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My Turn: National debt weighs heavily on our future

By Carl Repsher

I am a part of a group of roughly a dozen people that have been meeting once a week to discuss politics (local, state and national), business and other issues for the last 25 years or so of my participation (the group had been meeting for several years before I joined it).

The group that would be fairly described as well educated and well read is composed of people from a range of occupations and interests, including legal, business, religious, banking and development and includes Republicans, Democrats and independents. Over the years of my participation one of the things I have noticed is that our conversations suggest an increasing lack of confidence in our country’s future, particularly but not exclusively on a national level.

One of our members recently polled the group with the question “What is the most significant current challenge/problem facing the US today?” As might be expected there were a range of responses but one cluster of concerns stood out — the issue of our national debt. This issue got six responses, and while there were nine other issues mentioned, each of them was raised by only one person.  In my response I went further to say that the cause of our increasing indebtedness is overwhelmingly the growth in entitlement spending.

Why is this? Our legislators’ selfish interests are so narrowly focused on re-election that they cannot make the tough choices to make compromises necessary for the common good.  Why is that? I think there are a number of reasons but at least some of these are:

The manner in which the country has addressed reapportionment of congressional districts has allowed both parties at different times to create safe districts for their party, thus making a progressively larger portion of elected officials more partisan and less responsive to voters and less willing to compromise.

While in our past we were a country of immigrants that were willing to work hard and patiently achieve a better life, now an increasingly large proportion of our society has an entitlement mindset that demands instant gratification.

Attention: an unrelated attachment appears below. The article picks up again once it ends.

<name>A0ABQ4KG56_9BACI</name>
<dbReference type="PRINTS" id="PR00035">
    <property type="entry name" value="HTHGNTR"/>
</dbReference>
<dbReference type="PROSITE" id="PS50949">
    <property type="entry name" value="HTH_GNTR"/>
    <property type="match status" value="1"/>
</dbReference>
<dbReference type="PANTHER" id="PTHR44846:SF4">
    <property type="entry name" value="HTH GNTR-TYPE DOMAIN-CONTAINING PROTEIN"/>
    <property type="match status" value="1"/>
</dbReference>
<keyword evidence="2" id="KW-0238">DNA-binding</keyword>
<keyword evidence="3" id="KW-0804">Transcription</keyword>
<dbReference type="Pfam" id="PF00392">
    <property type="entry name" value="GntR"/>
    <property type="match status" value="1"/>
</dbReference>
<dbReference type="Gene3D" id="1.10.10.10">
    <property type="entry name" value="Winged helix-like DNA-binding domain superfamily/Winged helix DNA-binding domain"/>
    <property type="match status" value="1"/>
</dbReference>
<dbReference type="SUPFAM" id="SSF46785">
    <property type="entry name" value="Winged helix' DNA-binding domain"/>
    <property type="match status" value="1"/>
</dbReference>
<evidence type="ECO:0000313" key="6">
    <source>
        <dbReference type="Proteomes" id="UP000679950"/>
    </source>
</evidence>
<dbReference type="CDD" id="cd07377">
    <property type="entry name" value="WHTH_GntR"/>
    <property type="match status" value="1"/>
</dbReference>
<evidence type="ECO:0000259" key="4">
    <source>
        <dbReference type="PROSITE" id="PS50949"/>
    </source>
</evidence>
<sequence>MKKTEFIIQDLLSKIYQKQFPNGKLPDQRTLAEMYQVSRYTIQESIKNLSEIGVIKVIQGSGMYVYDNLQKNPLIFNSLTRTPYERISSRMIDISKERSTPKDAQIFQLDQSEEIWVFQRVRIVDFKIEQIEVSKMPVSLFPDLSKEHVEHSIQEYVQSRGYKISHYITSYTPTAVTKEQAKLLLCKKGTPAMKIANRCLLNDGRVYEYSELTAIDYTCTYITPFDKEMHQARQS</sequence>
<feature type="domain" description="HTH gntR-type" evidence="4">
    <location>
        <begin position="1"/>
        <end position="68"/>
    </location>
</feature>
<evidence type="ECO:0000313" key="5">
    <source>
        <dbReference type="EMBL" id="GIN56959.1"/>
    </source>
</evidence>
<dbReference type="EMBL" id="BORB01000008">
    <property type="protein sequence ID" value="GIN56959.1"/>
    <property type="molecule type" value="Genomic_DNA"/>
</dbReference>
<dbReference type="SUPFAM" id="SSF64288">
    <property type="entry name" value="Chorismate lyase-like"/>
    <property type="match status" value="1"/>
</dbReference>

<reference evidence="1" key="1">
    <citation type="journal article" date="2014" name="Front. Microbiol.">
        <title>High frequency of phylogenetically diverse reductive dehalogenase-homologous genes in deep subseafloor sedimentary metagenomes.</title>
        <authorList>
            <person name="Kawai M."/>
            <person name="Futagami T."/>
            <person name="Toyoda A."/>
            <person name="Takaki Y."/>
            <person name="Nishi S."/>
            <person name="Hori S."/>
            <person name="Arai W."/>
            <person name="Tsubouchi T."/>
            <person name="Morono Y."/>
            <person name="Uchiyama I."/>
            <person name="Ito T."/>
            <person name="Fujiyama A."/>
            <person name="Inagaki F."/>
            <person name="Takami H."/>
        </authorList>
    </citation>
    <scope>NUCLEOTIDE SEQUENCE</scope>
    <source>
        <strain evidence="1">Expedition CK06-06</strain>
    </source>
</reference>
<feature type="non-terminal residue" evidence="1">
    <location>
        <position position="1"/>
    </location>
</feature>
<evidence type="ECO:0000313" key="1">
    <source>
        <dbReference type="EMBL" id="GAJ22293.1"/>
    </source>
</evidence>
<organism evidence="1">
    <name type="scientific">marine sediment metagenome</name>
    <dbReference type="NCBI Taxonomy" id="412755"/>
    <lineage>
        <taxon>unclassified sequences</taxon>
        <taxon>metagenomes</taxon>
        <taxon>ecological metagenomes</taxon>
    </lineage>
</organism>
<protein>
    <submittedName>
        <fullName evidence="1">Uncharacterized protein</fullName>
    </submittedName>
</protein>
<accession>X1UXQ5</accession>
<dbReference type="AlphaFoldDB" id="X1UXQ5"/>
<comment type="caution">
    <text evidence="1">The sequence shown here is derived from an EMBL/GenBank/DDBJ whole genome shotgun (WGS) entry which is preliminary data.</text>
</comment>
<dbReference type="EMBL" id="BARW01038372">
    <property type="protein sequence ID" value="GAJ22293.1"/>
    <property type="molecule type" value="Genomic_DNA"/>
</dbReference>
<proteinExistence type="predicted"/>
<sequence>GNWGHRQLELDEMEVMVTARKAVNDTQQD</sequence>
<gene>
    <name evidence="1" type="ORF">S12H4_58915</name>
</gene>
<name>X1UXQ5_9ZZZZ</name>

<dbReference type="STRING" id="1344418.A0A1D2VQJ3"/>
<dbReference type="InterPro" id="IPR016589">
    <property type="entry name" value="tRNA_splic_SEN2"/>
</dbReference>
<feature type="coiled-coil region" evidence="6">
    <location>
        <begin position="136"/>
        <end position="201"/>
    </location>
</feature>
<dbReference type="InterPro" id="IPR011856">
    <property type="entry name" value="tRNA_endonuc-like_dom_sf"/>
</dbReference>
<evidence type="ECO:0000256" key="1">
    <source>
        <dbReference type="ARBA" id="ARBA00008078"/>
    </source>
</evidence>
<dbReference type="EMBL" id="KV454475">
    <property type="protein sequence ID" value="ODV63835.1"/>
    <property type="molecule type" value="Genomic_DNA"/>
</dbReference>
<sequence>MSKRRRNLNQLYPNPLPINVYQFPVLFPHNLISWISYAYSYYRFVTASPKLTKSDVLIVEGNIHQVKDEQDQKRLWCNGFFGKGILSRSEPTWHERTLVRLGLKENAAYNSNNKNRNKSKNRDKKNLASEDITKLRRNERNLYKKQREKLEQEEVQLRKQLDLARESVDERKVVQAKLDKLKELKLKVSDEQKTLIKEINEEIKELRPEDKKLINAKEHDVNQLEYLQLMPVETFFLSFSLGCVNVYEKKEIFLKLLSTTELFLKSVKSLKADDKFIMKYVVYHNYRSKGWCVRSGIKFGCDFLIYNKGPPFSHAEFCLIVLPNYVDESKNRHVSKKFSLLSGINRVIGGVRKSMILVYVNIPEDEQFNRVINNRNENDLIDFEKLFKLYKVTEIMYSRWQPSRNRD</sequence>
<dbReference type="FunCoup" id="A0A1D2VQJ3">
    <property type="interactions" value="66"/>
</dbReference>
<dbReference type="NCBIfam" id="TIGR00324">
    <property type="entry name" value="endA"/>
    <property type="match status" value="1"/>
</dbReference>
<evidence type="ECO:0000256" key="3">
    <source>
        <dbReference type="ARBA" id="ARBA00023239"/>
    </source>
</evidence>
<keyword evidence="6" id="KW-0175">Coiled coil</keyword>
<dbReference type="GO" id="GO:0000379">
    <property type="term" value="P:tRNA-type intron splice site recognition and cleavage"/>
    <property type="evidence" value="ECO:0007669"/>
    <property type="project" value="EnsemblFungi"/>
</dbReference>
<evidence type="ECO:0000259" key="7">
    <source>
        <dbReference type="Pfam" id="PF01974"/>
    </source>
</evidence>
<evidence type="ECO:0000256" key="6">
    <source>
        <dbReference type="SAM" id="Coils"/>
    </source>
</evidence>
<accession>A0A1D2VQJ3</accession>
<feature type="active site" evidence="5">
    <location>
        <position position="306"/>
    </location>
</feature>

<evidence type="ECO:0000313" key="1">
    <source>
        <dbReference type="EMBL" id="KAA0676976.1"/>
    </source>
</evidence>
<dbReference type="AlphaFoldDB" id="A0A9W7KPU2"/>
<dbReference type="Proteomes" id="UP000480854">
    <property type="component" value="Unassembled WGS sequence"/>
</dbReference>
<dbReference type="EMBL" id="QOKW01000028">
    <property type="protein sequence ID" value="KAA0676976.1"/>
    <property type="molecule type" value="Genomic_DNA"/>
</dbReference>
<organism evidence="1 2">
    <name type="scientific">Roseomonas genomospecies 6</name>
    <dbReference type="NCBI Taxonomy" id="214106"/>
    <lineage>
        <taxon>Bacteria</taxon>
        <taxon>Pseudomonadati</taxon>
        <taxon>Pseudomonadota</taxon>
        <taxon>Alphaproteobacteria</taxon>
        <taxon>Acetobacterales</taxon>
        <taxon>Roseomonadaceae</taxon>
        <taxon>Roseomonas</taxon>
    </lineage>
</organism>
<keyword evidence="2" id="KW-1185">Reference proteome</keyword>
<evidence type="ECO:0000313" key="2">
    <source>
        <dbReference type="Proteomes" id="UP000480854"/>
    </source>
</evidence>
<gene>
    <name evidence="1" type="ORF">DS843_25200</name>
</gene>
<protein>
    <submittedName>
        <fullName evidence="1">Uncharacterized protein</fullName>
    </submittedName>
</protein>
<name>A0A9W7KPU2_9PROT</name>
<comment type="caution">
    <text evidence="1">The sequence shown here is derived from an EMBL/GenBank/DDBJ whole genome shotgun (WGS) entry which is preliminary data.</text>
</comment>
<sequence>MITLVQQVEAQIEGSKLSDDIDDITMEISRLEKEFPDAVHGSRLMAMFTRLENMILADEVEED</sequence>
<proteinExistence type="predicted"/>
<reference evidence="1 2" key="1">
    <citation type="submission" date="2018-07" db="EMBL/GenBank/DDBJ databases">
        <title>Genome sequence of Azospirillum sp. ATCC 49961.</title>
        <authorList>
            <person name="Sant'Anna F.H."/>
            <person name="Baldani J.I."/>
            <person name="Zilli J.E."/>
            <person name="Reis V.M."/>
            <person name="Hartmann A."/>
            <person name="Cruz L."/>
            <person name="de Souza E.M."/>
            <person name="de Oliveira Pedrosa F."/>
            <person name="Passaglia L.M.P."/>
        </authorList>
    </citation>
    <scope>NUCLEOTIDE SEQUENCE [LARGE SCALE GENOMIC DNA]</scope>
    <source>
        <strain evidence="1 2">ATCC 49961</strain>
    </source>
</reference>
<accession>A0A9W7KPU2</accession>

The entitlements that we have created are so large that roughly half the population is on the dole in one form or another and nearly half pays minimal or no taxes. We are becoming Greece.

We have become conditioned to responding to progressively briefer and more rapid modes of communication as the impact of first television and then 24-hour news and now tweets and the blogosphere using personal communication devices flood our mind with information. All this tends to force those in public office toward less well thought out and more extreme positions as they fight for attention and relevance. The growing impact of televised debates is an example. The extreme positions effectively block opportunities for compromise.

I am by nature an optimistic person with a glass half full attitude, but the consequences of our enormous debt will severely constrain our country in the future in terms of infrastructure, military posture, geopolitical options and ability to compete in business and technology. Please let me know what is wrong with my thinking.

Carl Repsher lives in Salisbury.

“My Turn” submissions should be 500-700 words. Send to elizabeth.cook@salisburypost.com with “My Turn” in the subject line. Include name, address, phone number and, if possible, a digital photo of yourself.




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